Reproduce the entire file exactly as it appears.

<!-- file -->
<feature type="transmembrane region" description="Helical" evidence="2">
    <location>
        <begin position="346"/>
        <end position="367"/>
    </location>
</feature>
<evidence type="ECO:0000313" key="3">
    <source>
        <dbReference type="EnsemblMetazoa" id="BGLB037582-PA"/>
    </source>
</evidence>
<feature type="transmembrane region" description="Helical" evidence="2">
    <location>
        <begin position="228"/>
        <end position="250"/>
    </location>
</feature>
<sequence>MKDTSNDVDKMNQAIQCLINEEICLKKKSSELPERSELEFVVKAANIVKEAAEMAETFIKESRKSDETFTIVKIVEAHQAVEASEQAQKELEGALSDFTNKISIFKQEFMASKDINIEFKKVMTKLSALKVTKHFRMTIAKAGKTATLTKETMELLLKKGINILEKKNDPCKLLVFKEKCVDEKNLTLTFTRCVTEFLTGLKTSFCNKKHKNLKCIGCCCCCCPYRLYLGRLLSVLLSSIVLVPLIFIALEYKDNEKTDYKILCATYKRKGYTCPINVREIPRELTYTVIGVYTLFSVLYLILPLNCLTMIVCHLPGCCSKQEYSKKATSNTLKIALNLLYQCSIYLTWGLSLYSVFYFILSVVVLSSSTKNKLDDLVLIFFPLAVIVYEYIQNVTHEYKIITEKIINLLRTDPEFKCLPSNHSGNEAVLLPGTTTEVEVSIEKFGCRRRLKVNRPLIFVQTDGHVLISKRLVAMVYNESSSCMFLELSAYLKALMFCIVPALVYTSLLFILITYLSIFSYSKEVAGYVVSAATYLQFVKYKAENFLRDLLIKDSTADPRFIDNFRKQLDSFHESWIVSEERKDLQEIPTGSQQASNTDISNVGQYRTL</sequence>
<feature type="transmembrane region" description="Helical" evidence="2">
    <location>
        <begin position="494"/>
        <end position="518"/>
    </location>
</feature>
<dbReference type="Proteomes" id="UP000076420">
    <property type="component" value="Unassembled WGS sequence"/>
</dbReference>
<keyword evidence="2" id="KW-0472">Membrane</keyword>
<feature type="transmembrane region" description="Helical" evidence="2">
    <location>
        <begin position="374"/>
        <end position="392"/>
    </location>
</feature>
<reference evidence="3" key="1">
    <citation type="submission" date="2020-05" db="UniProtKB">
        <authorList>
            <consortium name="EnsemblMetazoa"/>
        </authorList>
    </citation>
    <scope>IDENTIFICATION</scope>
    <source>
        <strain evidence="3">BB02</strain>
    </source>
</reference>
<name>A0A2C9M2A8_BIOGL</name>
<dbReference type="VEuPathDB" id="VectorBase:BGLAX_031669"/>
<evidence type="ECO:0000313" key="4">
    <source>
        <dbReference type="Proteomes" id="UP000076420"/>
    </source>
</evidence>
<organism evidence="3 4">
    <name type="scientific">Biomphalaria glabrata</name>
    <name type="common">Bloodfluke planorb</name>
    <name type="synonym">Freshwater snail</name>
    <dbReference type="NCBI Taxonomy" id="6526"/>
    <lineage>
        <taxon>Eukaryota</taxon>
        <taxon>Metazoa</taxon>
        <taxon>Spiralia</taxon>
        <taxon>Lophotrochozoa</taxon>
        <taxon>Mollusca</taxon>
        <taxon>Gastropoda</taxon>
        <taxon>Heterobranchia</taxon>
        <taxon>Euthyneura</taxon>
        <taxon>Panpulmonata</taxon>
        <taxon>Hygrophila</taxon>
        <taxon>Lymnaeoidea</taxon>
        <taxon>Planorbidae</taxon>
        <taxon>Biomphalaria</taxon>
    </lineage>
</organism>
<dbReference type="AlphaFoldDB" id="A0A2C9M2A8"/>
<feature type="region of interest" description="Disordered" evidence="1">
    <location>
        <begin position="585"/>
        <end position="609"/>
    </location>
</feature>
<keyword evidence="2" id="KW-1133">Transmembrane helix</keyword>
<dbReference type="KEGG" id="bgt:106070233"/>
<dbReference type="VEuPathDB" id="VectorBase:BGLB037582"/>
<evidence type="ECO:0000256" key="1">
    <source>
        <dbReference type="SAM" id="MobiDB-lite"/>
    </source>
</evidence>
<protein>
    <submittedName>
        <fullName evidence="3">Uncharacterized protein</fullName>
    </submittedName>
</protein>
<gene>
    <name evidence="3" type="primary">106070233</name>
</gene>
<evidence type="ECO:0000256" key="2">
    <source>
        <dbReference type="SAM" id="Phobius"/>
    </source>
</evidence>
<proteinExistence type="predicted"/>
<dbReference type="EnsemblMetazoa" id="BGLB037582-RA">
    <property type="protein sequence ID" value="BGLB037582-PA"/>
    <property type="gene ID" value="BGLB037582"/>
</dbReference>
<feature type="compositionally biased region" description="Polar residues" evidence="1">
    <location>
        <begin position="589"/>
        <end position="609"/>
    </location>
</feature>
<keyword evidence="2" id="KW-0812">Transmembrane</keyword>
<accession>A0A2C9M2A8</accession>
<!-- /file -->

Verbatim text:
<feature type="transmembrane region" description="Helical" evidence="2">
    <location>
        <begin position="346"/>
        <end position="367"/>
    </location>
</feature>
<evidence type="ECO:0000313" key="3">
    <source>
        <dbReference type="EnsemblMetazoa" id="BGLB037582-PA"/>
    </source>
</evidence>
<feature type="transmembrane region" description="Helical" evidence="2">
    <location>
        <begin position="228"/>
        <end position="250"/>
    </location>
</feature>
<sequence>MKDTSNDVDKMNQAIQCLINEEICLKKKSSELPERSELEFVVKAANIVKEAAEMAETFIKESRKSDETFTIVKIVEAHQAVEASEQAQKELEGALSDFTNKISIFKQEFMASKDINIEFKKVMTKLSALKVTKHFRMTIAKAGKTATLTKETMELLLKKGINILEKKNDPCKLLVFKEKCVDEKNLTLTFTRCVTEFLTGLKTSFCNKKHKNLKCIGCCCCCCPYRLYLGRLLSVLLSSIVLVPLIFIALEYKDNEKTDYKILCATYKRKGYTCPINVREIPRELTYTVIGVYTLFSVLYLILPLNCLTMIVCHLPGCCSKQEYSKKATSNTLKIALNLLYQCSIYLTWGLSLYSVFYFILSVVVLSSSTKNKLDDLVLIFFPLAVIVYEYIQNVTHEYKIITEKIINLLRTDPEFKCLPSNHSGNEAVLLPGTTTEVEVSIEKFGCRRRLKVNRPLIFVQTDGHVLISKRLVAMVYNESSSCMFLELSAYLKALMFCIVPALVYTSLLFILITYLSIFSYSKEVAGYVVSAATYLQFVKYKAENFLRDLLIKDSTADPRFIDNFRKQLDSFHESWIVSEERKDLQEIPTGSQQASNTDISNVGQYRTL</sequence>
<feature type="transmembrane region" description="Helical" evidence="2">
    <location>
        <begin position="494"/>
        <end position="518"/>
    </location>
</feature>
<dbReference type="Proteomes" id="UP000076420">
    <property type="component" value="Unassembled WGS sequence"/>
</dbReference>
<keyword evidence="2" id="KW-0472">Membrane</keyword>
<feature type="transmembrane region" description="Helical" evidence="2">
    <location>
        <begin position="374"/>
        <end position="392"/>
    </location>
</feature>
<reference evidence="3" key="1">
    <citation type="submission" date="2020-05" db="UniProtKB">
        <authorList>
            <consortium name="EnsemblMetazoa"/>
        </authorList>
    </citation>
    <scope>IDENTIFICATION</scope>
    <source>
        <strain evidence="3">BB02</strain>
    </source>
</reference>
<name>A0A2C9M2A8_BIOGL</name>
<dbReference type="VEuPathDB" id="VectorBase:BGLAX_031669"/>
<evidence type="ECO:0000313" key="4">
    <source>
        <dbReference type="Proteomes" id="UP000076420"/>
    </source>
</evidence>
<organism evidence="3 4">
    <name type="scientific">Biomphalaria glabrata</name>
    <name type="common">Bloodfluke planorb</name>
    <name type="synonym">Freshwater snail</name>
    <dbReference type="NCBI Taxonomy" id="6526"/>
    <lineage>
        <taxon>Eukaryota</taxon>
        <taxon>Metazoa</taxon>
        <taxon>Spiralia</taxon>
        <taxon>Lophotrochozoa</taxon>
        <taxon>Mollusca</taxon>
        <taxon>Gastropoda</taxon>
        <taxon>Heterobranchia</taxon>
        <taxon>Euthyneura</taxon>
        <taxon>Panpulmonata</taxon>
        <taxon>Hygrophila</taxon>
        <taxon>Lymnaeoidea</taxon>
        <taxon>Planorbidae</taxon>
        <taxon>Biomphalaria</taxon>
    </lineage>
</organism>
<dbReference type="AlphaFoldDB" id="A0A2C9M2A8"/>
<feature type="region of interest" description="Disordered" evidence="1">
    <location>
        <begin position="585"/>
        <end position="609"/>
    </location>
</feature>
<keyword evidence="2" id="KW-1133">Transmembrane helix</keyword>
<dbReference type="KEGG" id="bgt:106070233"/>
<dbReference type="VEuPathDB" id="VectorBase:BGLB037582"/>
<evidence type="ECO:0000256" key="1">
    <source>
        <dbReference type="SAM" id="MobiDB-lite"/>
    </source>
</evidence>
<protein>
    <submittedName>
        <fullName evidence="3">Uncharacterized protein</fullName>
    </submittedName>
</protein>
<gene>
    <name evidence="3" type="primary">106070233</name>
</gene>
<evidence type="ECO:0000256" key="2">
    <source>
        <dbReference type="SAM" id="Phobius"/>
    </source>
</evidence>
<proteinExistence type="predicted"/>
<dbReference type="EnsemblMetazoa" id="BGLB037582-RA">
    <property type="protein sequence ID" value="BGLB037582-PA"/>
    <property type="gene ID" value="BGLB037582"/>
</dbReference>
<feature type="compositionally biased region" description="Polar residues" evidence="1">
    <location>
        <begin position="589"/>
        <end position="609"/>
    </location>
</feature>
<keyword evidence="2" id="KW-0812">Transmembrane</keyword>
<accession>A0A2C9M2A8</accession>